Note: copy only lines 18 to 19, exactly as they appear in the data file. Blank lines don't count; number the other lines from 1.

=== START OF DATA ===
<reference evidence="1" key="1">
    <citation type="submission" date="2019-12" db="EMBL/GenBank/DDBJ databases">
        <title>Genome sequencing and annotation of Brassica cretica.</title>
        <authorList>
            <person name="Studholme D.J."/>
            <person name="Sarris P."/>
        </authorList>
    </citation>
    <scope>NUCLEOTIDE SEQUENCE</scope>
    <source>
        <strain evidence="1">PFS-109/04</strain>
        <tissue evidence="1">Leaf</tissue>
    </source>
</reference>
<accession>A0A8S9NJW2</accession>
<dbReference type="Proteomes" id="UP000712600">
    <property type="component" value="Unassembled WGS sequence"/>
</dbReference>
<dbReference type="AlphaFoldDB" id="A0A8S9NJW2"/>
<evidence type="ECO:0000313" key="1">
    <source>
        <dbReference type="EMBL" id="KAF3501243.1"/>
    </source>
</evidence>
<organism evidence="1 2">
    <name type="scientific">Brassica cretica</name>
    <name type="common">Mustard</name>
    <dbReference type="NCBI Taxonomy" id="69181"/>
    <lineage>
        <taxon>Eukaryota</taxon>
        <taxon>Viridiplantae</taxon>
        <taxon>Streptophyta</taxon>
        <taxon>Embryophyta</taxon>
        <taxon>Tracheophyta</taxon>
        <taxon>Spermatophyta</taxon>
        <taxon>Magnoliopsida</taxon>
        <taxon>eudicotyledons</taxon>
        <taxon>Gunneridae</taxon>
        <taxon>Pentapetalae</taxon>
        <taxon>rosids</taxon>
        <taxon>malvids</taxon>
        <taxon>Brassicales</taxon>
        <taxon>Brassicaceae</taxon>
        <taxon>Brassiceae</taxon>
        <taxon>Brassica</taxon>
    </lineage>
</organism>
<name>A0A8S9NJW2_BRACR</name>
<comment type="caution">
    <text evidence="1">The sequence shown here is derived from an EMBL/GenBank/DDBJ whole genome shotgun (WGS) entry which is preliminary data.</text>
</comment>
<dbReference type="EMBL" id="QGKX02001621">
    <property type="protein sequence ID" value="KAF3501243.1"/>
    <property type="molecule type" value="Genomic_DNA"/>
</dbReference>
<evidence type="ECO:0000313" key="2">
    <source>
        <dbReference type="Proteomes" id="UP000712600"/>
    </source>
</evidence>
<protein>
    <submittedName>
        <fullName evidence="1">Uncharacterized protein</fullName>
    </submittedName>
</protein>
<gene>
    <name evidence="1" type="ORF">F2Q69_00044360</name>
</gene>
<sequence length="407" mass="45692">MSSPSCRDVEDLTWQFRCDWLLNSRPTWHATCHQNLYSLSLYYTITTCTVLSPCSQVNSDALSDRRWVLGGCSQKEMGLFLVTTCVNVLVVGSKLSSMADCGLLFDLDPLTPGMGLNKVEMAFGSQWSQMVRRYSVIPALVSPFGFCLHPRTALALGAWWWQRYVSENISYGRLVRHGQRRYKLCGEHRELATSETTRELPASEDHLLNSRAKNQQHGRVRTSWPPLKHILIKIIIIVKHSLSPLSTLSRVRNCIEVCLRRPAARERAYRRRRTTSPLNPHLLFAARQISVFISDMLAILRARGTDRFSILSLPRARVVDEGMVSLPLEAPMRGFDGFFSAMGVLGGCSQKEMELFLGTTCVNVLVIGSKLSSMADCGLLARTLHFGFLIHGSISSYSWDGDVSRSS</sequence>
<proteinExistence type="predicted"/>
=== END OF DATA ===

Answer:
</dbReference>
<dbReference type="AlphaFoldDB" id="A0A8S9NJW2"/>